Connection to standards: By having the students investigate Strong's journal entry, I am able to build students ability to analyze and interpret data (SP4) while teaching them the introductory concepts of maintaining a science journal, which targets common core standard W8.10 - Write routinely over extended time frames and shorter time frames for a range of discipline-specific tasks, purposes and audiences.   


20 minutes

Give each student a blank index card and a handout that has pictures of several different birds, such as Bird Illustrations.

Each of you will choose one bird from the handout to describe, keep it a secret from those around you.  Use the blank side of the card to create a list of descriptions of the bird you choose.  You will then use that list to write a few complete sentences describing your bird on the lined side of the card.  You may NOT state the name of the bird or any information that is not in the picture.  Use the skills you have acquired in English class to create a well-written description that uses similes or other figurative language.

I give students 5-10 minutes to work on this.  I monitor students to ensure all are working but do not provide any assistance, just encourage them to do their best.  When they are done I have them put their name or initials at the top and place it into a box.  When I have all cards, I mix them up and pass them out at random making sure no student has their own card.

Students read their card and try to deduce which bird their new card describes, circling the phrases that seem especially descriptive or helpful.  I like to use the four corners strategy with each corner of the room representing one of the four birds.  I then have the students compare cards with the people around them to ensure they are in the correct corner.  I randomly call on a few people to read their cards and confirm they are in the correct space.  If they are correct, I ask them to share the words that best helped them to identify their bird.  If they were incorrect, I ask them to share words that might have been helpful.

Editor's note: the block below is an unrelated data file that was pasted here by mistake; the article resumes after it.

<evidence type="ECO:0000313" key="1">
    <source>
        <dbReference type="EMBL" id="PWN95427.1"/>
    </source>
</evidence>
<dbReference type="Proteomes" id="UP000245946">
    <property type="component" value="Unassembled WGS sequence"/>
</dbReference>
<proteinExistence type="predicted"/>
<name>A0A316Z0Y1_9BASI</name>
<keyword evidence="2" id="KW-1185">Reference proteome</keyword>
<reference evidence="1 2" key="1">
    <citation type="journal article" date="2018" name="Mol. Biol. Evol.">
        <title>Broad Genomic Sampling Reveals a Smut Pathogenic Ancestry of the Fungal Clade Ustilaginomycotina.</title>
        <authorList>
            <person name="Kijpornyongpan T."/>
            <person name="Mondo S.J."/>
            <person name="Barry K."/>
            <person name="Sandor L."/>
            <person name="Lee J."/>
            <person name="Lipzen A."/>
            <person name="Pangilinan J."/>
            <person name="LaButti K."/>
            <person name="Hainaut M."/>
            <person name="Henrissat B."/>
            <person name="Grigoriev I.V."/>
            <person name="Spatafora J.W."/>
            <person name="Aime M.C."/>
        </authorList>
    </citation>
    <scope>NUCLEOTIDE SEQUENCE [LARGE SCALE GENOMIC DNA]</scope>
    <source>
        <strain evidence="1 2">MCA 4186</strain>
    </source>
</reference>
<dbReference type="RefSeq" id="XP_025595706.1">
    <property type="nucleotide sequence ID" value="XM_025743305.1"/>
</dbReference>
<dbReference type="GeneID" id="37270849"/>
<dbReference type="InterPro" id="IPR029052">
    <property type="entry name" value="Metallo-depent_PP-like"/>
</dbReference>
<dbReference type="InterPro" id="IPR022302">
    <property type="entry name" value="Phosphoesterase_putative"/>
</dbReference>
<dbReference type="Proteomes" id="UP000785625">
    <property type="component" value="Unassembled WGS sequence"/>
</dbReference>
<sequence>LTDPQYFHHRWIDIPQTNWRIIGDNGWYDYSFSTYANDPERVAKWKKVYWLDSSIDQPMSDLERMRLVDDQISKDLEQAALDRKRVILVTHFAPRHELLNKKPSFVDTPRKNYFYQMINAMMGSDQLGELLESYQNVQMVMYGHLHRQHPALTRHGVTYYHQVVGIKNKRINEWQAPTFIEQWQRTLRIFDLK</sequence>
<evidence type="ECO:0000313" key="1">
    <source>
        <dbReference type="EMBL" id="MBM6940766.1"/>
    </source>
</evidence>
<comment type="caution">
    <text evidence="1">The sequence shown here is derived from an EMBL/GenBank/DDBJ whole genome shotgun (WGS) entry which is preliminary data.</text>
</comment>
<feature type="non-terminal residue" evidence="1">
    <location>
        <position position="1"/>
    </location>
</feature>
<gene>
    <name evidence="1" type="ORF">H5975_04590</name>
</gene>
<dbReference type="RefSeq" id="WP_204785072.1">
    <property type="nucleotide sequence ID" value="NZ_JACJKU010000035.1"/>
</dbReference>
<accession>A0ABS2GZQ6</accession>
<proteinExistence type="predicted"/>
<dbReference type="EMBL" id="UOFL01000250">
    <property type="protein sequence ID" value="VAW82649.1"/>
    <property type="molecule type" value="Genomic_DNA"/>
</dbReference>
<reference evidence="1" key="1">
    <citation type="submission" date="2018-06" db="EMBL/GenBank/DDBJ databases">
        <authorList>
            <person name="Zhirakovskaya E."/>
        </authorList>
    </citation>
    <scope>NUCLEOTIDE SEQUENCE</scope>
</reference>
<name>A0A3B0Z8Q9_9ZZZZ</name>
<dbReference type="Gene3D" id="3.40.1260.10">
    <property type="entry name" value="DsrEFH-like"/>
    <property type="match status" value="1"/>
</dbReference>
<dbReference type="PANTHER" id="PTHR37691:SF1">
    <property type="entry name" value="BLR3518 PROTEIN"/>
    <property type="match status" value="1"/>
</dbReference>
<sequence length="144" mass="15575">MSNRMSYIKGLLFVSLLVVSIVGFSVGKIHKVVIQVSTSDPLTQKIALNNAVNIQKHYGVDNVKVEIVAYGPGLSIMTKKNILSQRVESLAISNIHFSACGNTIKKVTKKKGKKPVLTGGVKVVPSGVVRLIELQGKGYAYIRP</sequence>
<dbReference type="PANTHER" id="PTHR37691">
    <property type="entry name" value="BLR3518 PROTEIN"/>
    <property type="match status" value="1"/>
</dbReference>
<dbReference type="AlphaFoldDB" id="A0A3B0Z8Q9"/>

Connection to standards: Students develop their ability to obtain, evaluate and communicate information (SP8) by critically reading scientific texts adapted for classroom use to determine the central ideas and/or obtain scientific information to describe patterns in and/or evidence about the natural world and communicate scientific information in writing and/or through oral presentations. 


10 minutes

Conduct a class brainstorming session in which students suggest words or phrases that can describe all of the birds (things like has claws, feathers, lays eggs, etc.).  Record the responses on the board.  Have students use this list as evidence to support an argument that answers the question, “What is a bird?”  For example, a student might claim that birds are great predators and they can support that statement with the evidence that birds have claws/talons on their feet and go on to explain how that supports the idea that birds are great predators.  The outline my students follow for this writing is as follows:

  1. Introduction
  2. Claim statement/answer to question
  3. Evidence 1 that supports claim
  4. Explanation of how that evidence supports claim
  5. Evidence 2 that supports claim
  6. Explanation of how that evidence supports claim
  7. Evidence 3 that supports claim
  8. Explanation of how that evidence supports claim
  9. Conclusion

Each of these points is 1-2 sentences.

Teacher note: If you have access to technology, I suggest recording this list on a Google doc that can be easily shared with the students in case they are not able to finish their paragraph during class.